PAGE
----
“I think people are seeing results more than [with] any other fitness activity” thanks to the AI personal assistant, Stadler said, adding that customers appreciate the convenience of exercising from home. More than two thirds of consumers who started using a virtual fitness program during the pandemic plan to keep using it long-term, CB Insights’ Matthews said.

In March, Tonal opened 40 “mini shops” inside Nordstrom stores, nearly quadrupling its physical distribution points so more people can try the devices.

The company also wants to replicate the social aspect of belonging to a gym. It launched a “partner workout” feature that lets users work out together, both in-person and virtually.

“As more people start using Tonal, friends and family talk about it, [we expect] referrals will really increase,” Stadler said.


The same collective boredom that led to society’s “Tiger King” obsession also pushed many consumers to find new forms of entertainment. That was a boon to online learning platforms like Skillshare, where subscribers can watch video lessons on everything from animation to marketing.

Skillshare’s daily new users “took a heavy tilt in the right direction” in mid-March 2020 as Covid-19 spread, CEO Matt Cooper said. By June, the company reached its customer acquisition goal for the entire year.

“Everybody ran out of Netflix,” Cooper said. “I think it was: ‘What can I do to get my mind off of what’s going on in the world at large?’ Or, ‘Hey, now’s a great time to invest in that thing I always wanted to learn.'”

In late February of 2020, Skillshare kicked off a funding round that ended up totaling $71 million when it closed last summer — raising more than the company had initially planned to manage the unexpected growth.

As the pandemic wore on, SkillShare noticed changes in the content users engaged with. Although the platform’s top performing videos typically focused on painting, photography and other fine arts, there was growing interest in mental wellbeing and anxiety relief. The company leaned in— shifting its messaging to highlight those offerings.

Skillshare now has more than 13 million members and thousands of teachers making videos. While its explosive growth may moderate post-pandemic, Cooper doesn’t expect it to stop.

The online learning market is set to grow from $200 billion in 2019 to $375 billion by 2026, according to research firm Global Market Insights.

“We’re all eager to get out to restaurants and bars and trips and hotels, so I fully expect that we’ll see some of the engagement slow,” Cooper said. “But I think there have been fundamental changes that have occurred.”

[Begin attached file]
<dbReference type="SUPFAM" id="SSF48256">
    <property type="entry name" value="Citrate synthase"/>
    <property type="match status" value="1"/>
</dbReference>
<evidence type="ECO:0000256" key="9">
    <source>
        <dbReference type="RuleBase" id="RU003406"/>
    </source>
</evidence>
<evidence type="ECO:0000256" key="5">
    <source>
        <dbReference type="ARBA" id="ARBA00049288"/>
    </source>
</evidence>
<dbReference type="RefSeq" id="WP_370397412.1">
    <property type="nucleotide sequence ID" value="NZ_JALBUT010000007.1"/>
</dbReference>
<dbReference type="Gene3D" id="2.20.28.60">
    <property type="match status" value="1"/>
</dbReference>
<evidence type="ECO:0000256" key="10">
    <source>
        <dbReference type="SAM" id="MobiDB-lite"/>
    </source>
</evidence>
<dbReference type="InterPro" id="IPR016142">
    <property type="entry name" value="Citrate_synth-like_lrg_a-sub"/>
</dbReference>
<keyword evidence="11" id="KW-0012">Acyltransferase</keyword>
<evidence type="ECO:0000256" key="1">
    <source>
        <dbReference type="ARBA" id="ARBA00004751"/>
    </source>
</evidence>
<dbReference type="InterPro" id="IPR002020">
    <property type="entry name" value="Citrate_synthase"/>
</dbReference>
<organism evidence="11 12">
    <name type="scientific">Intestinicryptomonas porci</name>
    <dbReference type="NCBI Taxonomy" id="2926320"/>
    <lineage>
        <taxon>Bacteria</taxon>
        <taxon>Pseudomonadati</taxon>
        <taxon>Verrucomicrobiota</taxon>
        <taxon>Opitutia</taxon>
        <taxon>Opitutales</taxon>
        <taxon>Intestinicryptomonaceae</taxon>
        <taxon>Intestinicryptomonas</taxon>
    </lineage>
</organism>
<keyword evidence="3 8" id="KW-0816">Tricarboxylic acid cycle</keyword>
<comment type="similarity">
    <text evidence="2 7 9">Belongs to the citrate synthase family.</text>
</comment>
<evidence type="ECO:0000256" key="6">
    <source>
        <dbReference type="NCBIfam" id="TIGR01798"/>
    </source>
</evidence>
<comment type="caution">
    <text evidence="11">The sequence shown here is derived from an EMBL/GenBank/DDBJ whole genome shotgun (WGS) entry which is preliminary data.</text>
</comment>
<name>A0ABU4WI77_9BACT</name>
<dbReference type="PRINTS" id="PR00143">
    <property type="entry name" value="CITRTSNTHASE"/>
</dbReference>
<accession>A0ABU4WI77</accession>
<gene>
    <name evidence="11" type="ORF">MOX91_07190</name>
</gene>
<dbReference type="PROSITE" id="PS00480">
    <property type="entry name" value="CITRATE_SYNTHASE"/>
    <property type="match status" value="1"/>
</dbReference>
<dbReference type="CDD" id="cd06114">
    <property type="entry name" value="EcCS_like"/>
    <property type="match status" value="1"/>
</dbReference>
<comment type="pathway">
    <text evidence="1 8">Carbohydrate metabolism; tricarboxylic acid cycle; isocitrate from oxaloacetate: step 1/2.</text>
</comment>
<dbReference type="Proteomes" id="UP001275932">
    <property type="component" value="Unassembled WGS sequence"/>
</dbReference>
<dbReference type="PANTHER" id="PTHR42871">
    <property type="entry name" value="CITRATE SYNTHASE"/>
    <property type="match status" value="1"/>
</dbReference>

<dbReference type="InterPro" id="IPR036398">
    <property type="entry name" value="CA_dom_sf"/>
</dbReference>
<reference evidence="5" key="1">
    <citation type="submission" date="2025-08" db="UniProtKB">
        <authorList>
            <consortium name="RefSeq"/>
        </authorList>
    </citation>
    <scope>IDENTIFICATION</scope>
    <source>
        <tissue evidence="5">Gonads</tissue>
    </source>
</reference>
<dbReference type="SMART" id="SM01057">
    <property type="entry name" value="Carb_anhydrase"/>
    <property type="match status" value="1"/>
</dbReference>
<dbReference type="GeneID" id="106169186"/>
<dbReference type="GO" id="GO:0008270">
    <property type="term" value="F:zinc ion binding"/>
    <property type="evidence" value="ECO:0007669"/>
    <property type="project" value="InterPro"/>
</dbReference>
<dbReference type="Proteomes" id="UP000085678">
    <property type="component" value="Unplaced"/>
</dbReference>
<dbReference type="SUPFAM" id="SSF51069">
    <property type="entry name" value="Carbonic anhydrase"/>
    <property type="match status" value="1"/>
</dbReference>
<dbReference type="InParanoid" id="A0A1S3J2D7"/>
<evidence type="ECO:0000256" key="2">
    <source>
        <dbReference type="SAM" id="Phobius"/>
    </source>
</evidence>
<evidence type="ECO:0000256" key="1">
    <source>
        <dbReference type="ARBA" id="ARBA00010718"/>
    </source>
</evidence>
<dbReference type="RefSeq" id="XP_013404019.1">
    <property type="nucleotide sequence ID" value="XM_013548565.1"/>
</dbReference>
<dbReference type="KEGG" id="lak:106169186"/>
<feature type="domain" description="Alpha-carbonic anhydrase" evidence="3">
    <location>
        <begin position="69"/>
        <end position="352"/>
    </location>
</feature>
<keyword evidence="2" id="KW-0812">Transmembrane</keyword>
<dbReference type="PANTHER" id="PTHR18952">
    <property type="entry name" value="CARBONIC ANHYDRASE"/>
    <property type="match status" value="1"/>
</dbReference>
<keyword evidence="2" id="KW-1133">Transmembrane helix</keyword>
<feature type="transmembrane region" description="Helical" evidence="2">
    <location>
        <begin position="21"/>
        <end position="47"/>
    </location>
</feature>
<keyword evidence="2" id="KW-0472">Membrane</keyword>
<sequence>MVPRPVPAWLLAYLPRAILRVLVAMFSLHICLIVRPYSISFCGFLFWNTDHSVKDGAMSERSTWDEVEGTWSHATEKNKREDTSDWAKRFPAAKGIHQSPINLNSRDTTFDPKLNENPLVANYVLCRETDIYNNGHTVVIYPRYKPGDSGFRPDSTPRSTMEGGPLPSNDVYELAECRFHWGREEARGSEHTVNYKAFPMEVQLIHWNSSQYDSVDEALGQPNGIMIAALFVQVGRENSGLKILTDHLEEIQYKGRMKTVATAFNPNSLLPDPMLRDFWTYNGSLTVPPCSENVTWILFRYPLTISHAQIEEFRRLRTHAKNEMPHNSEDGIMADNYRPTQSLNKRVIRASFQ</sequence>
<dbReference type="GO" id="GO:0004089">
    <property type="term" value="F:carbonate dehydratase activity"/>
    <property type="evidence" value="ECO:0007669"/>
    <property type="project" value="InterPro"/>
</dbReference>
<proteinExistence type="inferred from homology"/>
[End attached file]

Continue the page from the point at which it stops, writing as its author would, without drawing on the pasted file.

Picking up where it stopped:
Skillshare’s 135-person team plans to remain fully remote even after the pandemic — a big cost savings and a testament to the permanent evolution.

“Of course we’re going to start doing things in person again, but I don’t think we’re going to leave [behind] a lot of the benefits that we saw from going fully virtual, fully distributed and fully online,” Cooper said.


As fear about the spread of Covid-19 set in last spring, many people tried out virtual healthcare (or “telehealth”) for the first time. That included services like Nurx, a platform where patients can connect with medical providers to receive prescriptions for birth control and other treatment.

Demand for Nurx’s services skyrocketed — order volume for emergency contraception, birth control, sexually transmitted infection tests grew 40%, 50% and 100%, respectively. Its total sales climbed 80% year-over-year in 2020, according to CEO Varsha Rao.

Thanks to the pandemic, “there’s more willingness and interest in adopting telehealth for all kinds of services,” Rao said.

As the world reopens, Nurx won’t just be competing with in-person medical providers — the digital healthcare space has also gotten more crowded in the past year. Even Amazon plans to expand its telehealth service.

Nurx is adding new offerings to ensure continued growth. Since September, the company has launched treatment for migraines and acne and plans to add at least three more new services this year.

“Patients are seeking care for important issues for them, but are often hard to access,” Rao said of Nurx’s 325,000 monthly customers. “There’s a shortage of dermatologists, there’s a shortage of neurologists, so these are areas where we can offer very high-quality care.”

In May, Nurx raised $22.5 million in a Series C funding round to help fund the new offerings.

The company also expects consumers to keep choosing the convenience of telehealth over resuming all doctor visits in-person. Experts agree — by 2023, virtual medical visits are expected to exceed face-to-face appointments, according to Gartner research.

“The great thing is that telehealth has moved from being a second or third option for people to being a primary way that they want to seek out care,” Rao said.

Article Topic Follows: Money